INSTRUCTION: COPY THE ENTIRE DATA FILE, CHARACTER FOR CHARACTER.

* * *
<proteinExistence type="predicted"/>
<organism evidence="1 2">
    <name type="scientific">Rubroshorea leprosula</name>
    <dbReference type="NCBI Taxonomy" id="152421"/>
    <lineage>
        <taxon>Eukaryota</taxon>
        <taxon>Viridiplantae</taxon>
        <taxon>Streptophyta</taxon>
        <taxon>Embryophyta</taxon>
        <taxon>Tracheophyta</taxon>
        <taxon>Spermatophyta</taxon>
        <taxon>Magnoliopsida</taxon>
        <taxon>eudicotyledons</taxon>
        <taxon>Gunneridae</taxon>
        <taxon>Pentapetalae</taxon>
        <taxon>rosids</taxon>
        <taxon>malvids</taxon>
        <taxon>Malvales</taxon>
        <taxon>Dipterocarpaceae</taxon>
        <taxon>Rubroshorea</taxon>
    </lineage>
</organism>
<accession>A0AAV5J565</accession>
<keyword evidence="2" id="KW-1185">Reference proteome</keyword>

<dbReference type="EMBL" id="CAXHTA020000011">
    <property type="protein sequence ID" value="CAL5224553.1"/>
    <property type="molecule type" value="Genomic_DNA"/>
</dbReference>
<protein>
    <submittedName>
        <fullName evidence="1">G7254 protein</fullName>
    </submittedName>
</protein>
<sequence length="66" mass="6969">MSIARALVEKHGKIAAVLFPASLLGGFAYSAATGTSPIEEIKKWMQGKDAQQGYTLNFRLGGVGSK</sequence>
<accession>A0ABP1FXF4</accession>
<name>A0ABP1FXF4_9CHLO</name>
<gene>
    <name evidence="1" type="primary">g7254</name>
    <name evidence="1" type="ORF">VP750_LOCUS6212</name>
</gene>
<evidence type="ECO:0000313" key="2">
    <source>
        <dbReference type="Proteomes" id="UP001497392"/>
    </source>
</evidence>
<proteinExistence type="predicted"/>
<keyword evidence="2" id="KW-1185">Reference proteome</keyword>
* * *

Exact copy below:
<proteinExistence type="predicted"/>
<organism evidence="1 2">
    <name type="scientific">Rubroshorea leprosula</name>
    <dbReference type="NCBI Taxonomy" id="152421"/>
    <lineage>
        <taxon>Eukaryota</taxon>
        <taxon>Viridiplantae</taxon>
        <taxon>Streptophyta</taxon>
        <taxon>Embryophyta</taxon>
        <taxon>Tracheophyta</taxon>
        <taxon>Spermatophyta</taxon>
        <taxon>Magnoliopsida</taxon>
        <taxon>eudicotyledons</taxon>
        <taxon>Gunneridae</taxon>
        <taxon>Pentapetalae</taxon>
        <taxon>rosids</taxon>
        <taxon>malvids</taxon>
        <taxon>Malvales</taxon>
        <taxon>Dipterocarpaceae</taxon>
        <taxon>Rubroshorea</taxon>
    </lineage>
</organism>
<accession>A0AAV5J565</accession>
<keyword evidence="2" id="KW-1185">Reference proteome</keyword>

<dbReference type="EMBL" id="CAXHTA020000011">
    <property type="protein sequence ID" value="CAL5224553.1"/>
    <property type="molecule type" value="Genomic_DNA"/>
</dbReference>
<protein>
    <submittedName>
        <fullName evidence="1">G7254 protein</fullName>
    </submittedName>
</protein>
<sequence length="66" mass="6969">MSIARALVEKHGKIAAVLFPASLLGGFAYSAATGTSPIEEIKKWMQGKDAQQGYTLNFRLGGVGSK</sequence>
<accession>A0ABP1FXF4</accession>
<name>A0ABP1FXF4_9CHLO</name>
<gene>
    <name evidence="1" type="primary">g7254</name>
    <name evidence="1" type="ORF">VP750_LOCUS6212</name>
</gene>
<evidence type="ECO:0000313" key="2">
    <source>
        <dbReference type="Proteomes" id="UP001497392"/>
    </source>
</evidence>
<proteinExistence type="predicted"/>
<keyword evidence="2" id="KW-1185">Reference proteome</keyword>